This article on family outings was originally published on Wealth of Geeks, we were given permission to republish it here.
Having fun has never been more expensive.
A new study revealed that classic family outings – baseball games, movies, and theme parks – have become insurmountable costs.
These pastimes passed on from generation to generation might have to stay in the past if people can no longer afford to participate in activities that simply cost too much.
Dreams of catching a foul ball or visiting Cinderella’s castle are common aspirations in young families. It’s part of a tradition that has remained relatively unchanged since Walt Disney opened his first theme park.
“Disneyland is dedicated to the ideals, the dreams, and the hard facts that have created America—with the hope that it will be a source of joy and inspiration to all the world,” explained Walt Disney.
Inspiring, yes, but with high costs, is it really attainable?
Priced Out of Priceless Memories
Summer vacation is often when a family takes trips, whether splurging on Disney or going to the movies. What’s changed is that now everything is expensive, and pocketbooks are hurting with these rising costs.
“I had to explain to the kids that Mickey was out of Daddy’s budget,” says Steven Martinez, who had promised his kids a trip to the House of Mouse.
Disney offers many categories of places to stay, ranging from deluxe resort hotels to so-called value resort hotels and even their own timeshares.
Still, even those accommodations that are supposed to be budget-friendly are often out of reach for young families.
But it didn’t always use to be that way.
A More Affordable Middle Class
According to a study conducted by The Hustle, traditional family outings have “increased in cost at 2-3x the rate of inflation.” In addition, the study – which compared family outings in 1960 to today – concluded that “American families have to work up to 2x as many hours as they did 60 years ago.”
Since most people can’t just double up on their hours worked to go on vacation, what are real families doing to combat the rising cost of basic activities?
“The topic of expensive family outings is near and dear to my heart,” Lauren Tingley explained. “Just last weekend, we spent over $200 on snacks and gas to take my kids to their swim meet in a town that was just an hour away,” says Lauren.
Still, she is optimistic and offered some simple hacks for making the most of family activities without breaking the bank.
“Be a tourist in your own town,” recommends Lauren. “We will walk around downtown, visit the local museum or art gallery, and eat before we go.”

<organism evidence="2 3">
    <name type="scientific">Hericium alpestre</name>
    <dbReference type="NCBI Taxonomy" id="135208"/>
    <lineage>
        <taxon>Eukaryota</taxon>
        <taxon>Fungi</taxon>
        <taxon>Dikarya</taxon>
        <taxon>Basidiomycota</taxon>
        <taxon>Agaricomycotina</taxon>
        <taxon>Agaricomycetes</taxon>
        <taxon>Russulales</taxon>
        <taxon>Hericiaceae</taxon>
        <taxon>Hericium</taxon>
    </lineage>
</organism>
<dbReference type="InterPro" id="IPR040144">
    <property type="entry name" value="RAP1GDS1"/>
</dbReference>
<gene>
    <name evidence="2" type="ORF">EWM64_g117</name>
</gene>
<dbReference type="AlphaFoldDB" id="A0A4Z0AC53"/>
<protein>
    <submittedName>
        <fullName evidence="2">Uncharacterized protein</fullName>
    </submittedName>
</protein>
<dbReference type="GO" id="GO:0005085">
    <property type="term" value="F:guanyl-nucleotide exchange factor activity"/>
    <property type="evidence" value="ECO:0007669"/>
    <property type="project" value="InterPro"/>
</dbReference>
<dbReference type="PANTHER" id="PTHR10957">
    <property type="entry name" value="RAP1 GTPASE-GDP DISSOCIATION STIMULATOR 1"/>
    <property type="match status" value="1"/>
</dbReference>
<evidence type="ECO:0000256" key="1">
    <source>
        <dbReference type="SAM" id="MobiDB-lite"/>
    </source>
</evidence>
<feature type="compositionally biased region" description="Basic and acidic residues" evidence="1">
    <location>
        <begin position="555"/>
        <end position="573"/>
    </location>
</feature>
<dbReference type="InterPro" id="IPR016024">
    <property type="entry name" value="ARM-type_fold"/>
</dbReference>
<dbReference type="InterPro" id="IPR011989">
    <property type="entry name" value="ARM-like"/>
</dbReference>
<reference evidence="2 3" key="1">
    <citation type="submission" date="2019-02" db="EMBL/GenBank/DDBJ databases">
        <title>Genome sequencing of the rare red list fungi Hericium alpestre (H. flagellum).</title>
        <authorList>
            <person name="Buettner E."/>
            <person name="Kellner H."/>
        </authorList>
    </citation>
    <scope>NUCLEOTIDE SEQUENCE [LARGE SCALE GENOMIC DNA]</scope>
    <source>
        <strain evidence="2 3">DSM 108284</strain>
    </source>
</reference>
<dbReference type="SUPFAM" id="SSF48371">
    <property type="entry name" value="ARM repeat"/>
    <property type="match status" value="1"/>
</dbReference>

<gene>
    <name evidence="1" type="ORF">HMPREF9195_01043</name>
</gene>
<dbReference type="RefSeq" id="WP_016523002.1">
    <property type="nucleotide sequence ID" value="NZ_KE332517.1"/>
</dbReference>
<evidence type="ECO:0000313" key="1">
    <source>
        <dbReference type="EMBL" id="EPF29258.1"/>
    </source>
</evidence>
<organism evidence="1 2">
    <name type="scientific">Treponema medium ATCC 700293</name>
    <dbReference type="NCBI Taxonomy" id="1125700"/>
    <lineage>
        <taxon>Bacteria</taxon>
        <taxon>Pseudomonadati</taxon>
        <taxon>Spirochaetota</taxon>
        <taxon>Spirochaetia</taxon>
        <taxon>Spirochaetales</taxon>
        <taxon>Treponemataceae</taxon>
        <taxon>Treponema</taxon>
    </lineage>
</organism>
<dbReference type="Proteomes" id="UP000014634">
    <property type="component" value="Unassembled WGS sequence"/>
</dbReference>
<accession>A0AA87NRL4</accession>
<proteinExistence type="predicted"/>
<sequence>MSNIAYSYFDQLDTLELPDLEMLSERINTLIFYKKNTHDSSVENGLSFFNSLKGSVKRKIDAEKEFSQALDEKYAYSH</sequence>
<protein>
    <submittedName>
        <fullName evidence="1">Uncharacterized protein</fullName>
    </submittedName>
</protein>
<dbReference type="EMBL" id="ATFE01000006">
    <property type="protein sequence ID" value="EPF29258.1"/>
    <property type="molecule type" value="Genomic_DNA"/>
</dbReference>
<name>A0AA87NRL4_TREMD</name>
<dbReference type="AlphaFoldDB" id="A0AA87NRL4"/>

She suggests spending time in nature, taking advantage of free events such as concerts or festivals, and staying with friends and family over Airbnbs, hotels, or trying to navigate a timeshare rental or trade.
And as far as trips to Disney? “We are skipping them for now,” Lauren told us.
What are Other Parents Doing?
Alexandra Fung, a mom of four and co-founder of Upparent, uses this trick: investing in memberships of places you can visit multiple times a year. “We’ve had memberships to various state parks, zoos, museums, and amusement parks,” says Alexandra.
She cites such factors as her interests, the ages of her children, and where they lived as deciding factors on where to sign-up for a membership.
Hacks like Lauren and Alexandra’s are great solutions to battle inflation and could shift how we view family traditions. If fewer families can go to a big theme park like Disney World, it may lose some of its popularity.
Some savvy parents have learned to make unattainable vacations possible by planning ahead and staying organized.
Start early when deciding on a budget, destination, and dates. “The two factors are choice and price,” Lorie Carson told us. “The earlier you reserve, the more likely you will design the ideal getaway,” she says.
Lorie manages to make the most of her trips by curating a budget, so she’s never ticket shocked along the way.
Finally, she recommends searching for credit cards that offer cash back travel rewards. “I used my Capital One rewards to pay for accommodation, dining, and gas,” she says.
While these hacks are undoubtedly effective, they still beg the question: is Disney worth the value it costs? “Yes,” Lorie believes, “a vacation to Disney World is worthwhile, but some expenses will undoubtedly make the trip unaffordable.”
Crafty moms and dads have to develop tricks and life hacks as family outings become increasingly out of reach for regular families.
Walt’s original vision for Disney is worth returning to a place where families could have fun together. “We didn’t go into Disneyland just with the idea of making money,” he said.
Unfortunately, with prices starting at $109 just to enter Disney World, it’s possible that Walt’s original vision is being ignored in favor of avarice and dollar signs.
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